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Review

Annette Kellerman Survived HEREDITARY

POSTER CREDIT: HEREDITARY by Randy Ortiz

There’s a fascinating sub-genre of film that I call “emotional horror.” In addition to scaring the crap out of an audience, this brand of creepy storytelling also ups the ante with heartbreaking context. Such a contrast of despair and panic can set the scene for a perfect emotional rollercoaster as well as a serious cinematic wallop. This is definitely the case with Ari Aster’s HEREDITARY, a tragic horror film that rips your heart out, shows it too you, and then slams it against the wall while tying everything up in a visually tantalizing package.



The story revolves around Annie, the patriarch of the Graham family. Her mother has just passed away, and Annie is conflicted. She had a somewhat tumultuous relationship with her mom. Adding to the strain is the fact that Annie’s mom led a very secretive, mysterious life and also tended to be an overbearing grandmother. Though Annie mourns for the loss of her mother, she struggles more with the guilt she has over the realization that she won’t exactly miss the woman who brought so much drama into her life. In the midst of Annie’s dilemma, a terrible tragedy befalls the Grahams. Soon, a series of inexplicable events and revelations begin to unfold sending the fragile Annie and her baffled family into utter chaos.



HEREDITARY is definitely scary, however it doesn’t frighten in a typical jump scare, over-the-top kind of way. It achieves a feeling of dread with a methodical slow-burn that keep you on edge at all times. While Aster takes his time crafting the nightmarish story, he also fills every frame with details and clues that will surely continue to emerge over multiple screenings of the movie. 

For instance, Annie is a professional artist who specializes in painstakingly detailed miniature dioramas. Some that are commissioned for galleries feature stark, industrial-style spaces. Others, however, showcase various scenarios from her own life, giving a startling view into Annie’s backstory and psyche. Not only does her eccentric and somewhat odd occupation help further the narrative at some points, it also provides some super bone-chilling imagery that hints at the possibility of a more grand-scale manipulation.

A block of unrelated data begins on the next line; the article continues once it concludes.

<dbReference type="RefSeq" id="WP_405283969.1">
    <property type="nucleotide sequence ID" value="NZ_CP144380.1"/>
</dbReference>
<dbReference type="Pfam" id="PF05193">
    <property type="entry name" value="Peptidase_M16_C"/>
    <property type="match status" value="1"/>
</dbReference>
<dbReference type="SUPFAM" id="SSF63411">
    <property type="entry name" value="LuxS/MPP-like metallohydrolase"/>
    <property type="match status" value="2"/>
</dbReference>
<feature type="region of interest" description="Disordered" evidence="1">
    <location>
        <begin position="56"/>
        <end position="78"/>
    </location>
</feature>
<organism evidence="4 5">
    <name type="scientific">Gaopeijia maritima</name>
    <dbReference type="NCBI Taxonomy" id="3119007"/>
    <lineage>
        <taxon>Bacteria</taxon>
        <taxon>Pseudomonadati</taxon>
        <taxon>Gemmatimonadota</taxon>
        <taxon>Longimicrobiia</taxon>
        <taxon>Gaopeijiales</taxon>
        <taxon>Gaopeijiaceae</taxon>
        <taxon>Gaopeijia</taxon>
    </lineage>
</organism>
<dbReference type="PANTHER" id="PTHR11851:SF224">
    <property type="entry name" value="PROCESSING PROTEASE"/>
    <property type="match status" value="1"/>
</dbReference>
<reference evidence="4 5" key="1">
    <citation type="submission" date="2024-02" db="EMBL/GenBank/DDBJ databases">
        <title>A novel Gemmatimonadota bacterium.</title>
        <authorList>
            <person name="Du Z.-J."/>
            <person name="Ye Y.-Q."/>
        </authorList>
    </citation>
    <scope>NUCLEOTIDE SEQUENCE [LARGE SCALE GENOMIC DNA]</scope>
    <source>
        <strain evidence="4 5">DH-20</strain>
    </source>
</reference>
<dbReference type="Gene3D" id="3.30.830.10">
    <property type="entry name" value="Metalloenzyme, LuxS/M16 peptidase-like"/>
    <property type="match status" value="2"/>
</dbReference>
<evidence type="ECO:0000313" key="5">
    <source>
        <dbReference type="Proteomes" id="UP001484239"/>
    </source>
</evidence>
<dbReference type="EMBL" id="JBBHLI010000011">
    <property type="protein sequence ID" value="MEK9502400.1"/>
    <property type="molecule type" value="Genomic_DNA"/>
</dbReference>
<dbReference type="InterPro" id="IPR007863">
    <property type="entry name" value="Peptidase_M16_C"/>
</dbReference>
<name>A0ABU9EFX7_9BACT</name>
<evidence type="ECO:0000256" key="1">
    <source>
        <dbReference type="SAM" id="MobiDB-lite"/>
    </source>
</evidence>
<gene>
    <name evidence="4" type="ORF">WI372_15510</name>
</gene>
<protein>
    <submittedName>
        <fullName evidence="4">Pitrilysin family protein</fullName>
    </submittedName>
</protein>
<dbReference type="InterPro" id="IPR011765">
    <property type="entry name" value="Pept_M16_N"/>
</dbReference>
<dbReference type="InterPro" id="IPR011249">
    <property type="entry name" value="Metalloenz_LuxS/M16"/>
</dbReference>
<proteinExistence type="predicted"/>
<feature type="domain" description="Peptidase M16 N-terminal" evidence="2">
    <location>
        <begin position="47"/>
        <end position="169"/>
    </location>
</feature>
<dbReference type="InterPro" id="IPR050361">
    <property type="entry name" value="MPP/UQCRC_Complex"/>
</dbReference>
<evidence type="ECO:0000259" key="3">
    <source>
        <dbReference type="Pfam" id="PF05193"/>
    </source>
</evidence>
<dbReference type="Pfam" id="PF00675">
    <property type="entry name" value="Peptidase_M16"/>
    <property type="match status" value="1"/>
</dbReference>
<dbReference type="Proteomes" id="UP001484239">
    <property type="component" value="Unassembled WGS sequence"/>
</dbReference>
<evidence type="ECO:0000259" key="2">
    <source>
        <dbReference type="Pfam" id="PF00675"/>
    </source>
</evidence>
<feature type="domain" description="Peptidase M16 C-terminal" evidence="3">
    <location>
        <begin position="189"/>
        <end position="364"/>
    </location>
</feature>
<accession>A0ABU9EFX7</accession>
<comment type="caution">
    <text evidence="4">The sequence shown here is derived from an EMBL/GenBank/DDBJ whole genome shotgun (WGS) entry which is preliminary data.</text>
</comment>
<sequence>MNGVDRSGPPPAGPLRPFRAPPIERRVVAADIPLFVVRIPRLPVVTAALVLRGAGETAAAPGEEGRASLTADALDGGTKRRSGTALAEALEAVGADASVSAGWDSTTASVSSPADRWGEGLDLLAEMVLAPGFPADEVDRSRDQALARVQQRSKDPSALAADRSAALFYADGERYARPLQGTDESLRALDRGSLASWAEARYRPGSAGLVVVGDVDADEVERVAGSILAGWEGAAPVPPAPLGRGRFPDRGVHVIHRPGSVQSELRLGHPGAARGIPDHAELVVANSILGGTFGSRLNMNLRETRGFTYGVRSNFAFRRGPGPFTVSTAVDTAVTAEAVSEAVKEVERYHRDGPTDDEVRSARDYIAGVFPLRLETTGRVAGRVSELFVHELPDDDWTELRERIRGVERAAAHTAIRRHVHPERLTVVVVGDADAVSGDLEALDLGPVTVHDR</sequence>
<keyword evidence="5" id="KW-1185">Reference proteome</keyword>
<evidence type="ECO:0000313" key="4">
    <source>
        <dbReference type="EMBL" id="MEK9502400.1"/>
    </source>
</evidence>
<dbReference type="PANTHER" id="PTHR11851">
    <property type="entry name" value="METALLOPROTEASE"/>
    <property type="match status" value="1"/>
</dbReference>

Though some of the visual cues are more overt- such as a weird symbol that continually pops up, or cryptic words scratched into walls throughout the family’s home- there are still many other details that are likely lost on an initial screening. Again, this is a film that most people will want to see multiple times.

In addition to the curious clues throughout the film, Aster uses fascinating imagery to convey a discombobulated feeling. The style isn’t overindulgent, but its simplistic beauty and innovative use of transitions between scenes makes it one of the most visually pleasing horror films in recent memory. Add to that a constant stream of creep-outs (including a grinning weirdo rivaling Robert Blake’s disturbing visage in LOST HIGHWAY) and a few brutally unique sequences, and a new horror classic is born. Like the films of Wes Anderson and Ti West had a baby.



Then there’s Toni Collette’s magnificent performance. To see an actress bare her soul in such a vivid way is awe-inspiring, and Collette 100% deserves an Oscar nomination for this turn. Her agony during her darkest despair, frenetic energy amid familial upheaval, and absolute terror when the shit hits the fan is all incredibly palpable and real. 



Alex Wolff, as Peter, also deserves a major shout out for his incredible take as the son stuck in the middle of heart wrenching tragedy and inconceivable horror. Wolff’s performance, while perfectly subdued, aptly illustrates what happens when a wile-less kid is thrust into inexplicable madness.

I can not recommend HEREDITARY enough. This is a horror film that really goes for it in every way. It’s a satisfying slow burn, emotionally captivating, visually compelling, and unravels at just the right tempo. All this with skin-crawling uneasiness at every turn. 

There are a few sequences that I cannot quit replaying in my head an entire week after screening the film. This fact paired with the intriguing style makes HEREDITARY one of the must-sees of the year.



HEREDITARY opens in theaters nationally today.


Until next time,

Rebecca Elliott

aka Annette Kellerman

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